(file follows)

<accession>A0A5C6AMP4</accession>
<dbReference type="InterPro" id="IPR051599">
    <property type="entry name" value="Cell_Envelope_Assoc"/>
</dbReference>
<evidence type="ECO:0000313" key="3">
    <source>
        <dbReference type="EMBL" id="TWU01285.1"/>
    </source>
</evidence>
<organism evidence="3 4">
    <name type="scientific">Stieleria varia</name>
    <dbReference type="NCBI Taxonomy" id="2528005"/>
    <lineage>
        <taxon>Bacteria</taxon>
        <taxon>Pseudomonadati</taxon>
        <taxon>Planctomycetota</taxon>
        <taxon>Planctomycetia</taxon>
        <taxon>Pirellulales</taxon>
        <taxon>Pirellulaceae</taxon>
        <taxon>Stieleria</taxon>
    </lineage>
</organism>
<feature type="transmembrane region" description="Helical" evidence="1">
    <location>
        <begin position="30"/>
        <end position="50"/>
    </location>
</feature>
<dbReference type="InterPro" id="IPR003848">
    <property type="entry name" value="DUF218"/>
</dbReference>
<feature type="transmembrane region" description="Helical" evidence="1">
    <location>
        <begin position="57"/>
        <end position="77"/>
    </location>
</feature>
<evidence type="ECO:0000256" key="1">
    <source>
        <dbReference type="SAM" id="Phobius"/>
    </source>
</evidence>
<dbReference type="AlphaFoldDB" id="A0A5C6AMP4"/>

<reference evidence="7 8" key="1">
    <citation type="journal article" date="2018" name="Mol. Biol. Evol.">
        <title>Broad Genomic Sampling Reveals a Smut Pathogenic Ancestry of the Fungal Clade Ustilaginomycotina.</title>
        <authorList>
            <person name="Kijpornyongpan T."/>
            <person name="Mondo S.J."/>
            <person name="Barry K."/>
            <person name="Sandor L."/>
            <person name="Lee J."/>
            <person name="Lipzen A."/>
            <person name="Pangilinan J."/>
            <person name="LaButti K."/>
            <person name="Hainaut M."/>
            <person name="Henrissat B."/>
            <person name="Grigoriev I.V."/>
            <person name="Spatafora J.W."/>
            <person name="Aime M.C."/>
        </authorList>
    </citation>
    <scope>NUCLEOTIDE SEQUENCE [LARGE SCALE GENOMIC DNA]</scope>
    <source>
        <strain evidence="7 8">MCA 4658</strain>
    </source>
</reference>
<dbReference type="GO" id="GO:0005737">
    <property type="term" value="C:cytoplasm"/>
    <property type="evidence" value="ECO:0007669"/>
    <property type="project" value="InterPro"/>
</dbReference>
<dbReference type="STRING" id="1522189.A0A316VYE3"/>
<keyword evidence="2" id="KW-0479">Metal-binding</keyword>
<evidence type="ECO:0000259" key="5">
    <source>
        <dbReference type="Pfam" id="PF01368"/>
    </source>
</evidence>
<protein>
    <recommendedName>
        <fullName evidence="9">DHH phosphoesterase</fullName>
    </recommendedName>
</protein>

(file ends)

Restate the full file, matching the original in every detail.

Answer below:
<accession>A0A5C6AMP4</accession>
<dbReference type="InterPro" id="IPR051599">
    <property type="entry name" value="Cell_Envelope_Assoc"/>
</dbReference>
<evidence type="ECO:0000313" key="3">
    <source>
        <dbReference type="EMBL" id="TWU01285.1"/>
    </source>
</evidence>
<organism evidence="3 4">
    <name type="scientific">Stieleria varia</name>
    <dbReference type="NCBI Taxonomy" id="2528005"/>
    <lineage>
        <taxon>Bacteria</taxon>
        <taxon>Pseudomonadati</taxon>
        <taxon>Planctomycetota</taxon>
        <taxon>Planctomycetia</taxon>
        <taxon>Pirellulales</taxon>
        <taxon>Pirellulaceae</taxon>
        <taxon>Stieleria</taxon>
    </lineage>
</organism>
<feature type="transmembrane region" description="Helical" evidence="1">
    <location>
        <begin position="30"/>
        <end position="50"/>
    </location>
</feature>
<dbReference type="InterPro" id="IPR003848">
    <property type="entry name" value="DUF218"/>
</dbReference>
<feature type="transmembrane region" description="Helical" evidence="1">
    <location>
        <begin position="57"/>
        <end position="77"/>
    </location>
</feature>
<evidence type="ECO:0000256" key="1">
    <source>
        <dbReference type="SAM" id="Phobius"/>
    </source>
</evidence>
<dbReference type="AlphaFoldDB" id="A0A5C6AMP4"/>

<reference evidence="7 8" key="1">
    <citation type="journal article" date="2018" name="Mol. Biol. Evol.">
        <title>Broad Genomic Sampling Reveals a Smut Pathogenic Ancestry of the Fungal Clade Ustilaginomycotina.</title>
        <authorList>
            <person name="Kijpornyongpan T."/>
            <person name="Mondo S.J."/>
            <person name="Barry K."/>
            <person name="Sandor L."/>
            <person name="Lee J."/>
            <person name="Lipzen A."/>
            <person name="Pangilinan J."/>
            <person name="LaButti K."/>
            <person name="Hainaut M."/>
            <person name="Henrissat B."/>
            <person name="Grigoriev I.V."/>
            <person name="Spatafora J.W."/>
            <person name="Aime M.C."/>
        </authorList>
    </citation>
    <scope>NUCLEOTIDE SEQUENCE [LARGE SCALE GENOMIC DNA]</scope>
    <source>
        <strain evidence="7 8">MCA 4658</strain>
    </source>
</reference>
<dbReference type="GO" id="GO:0005737">
    <property type="term" value="C:cytoplasm"/>
    <property type="evidence" value="ECO:0007669"/>
    <property type="project" value="InterPro"/>
</dbReference>
<dbReference type="STRING" id="1522189.A0A316VYE3"/>
<keyword evidence="2" id="KW-0479">Metal-binding</keyword>
<evidence type="ECO:0000259" key="5">
    <source>
        <dbReference type="Pfam" id="PF01368"/>
    </source>
</evidence>
<protein>
    <recommendedName>
        <fullName evidence="9">DHH phosphoesterase</fullName>
    </recommendedName>
</protein>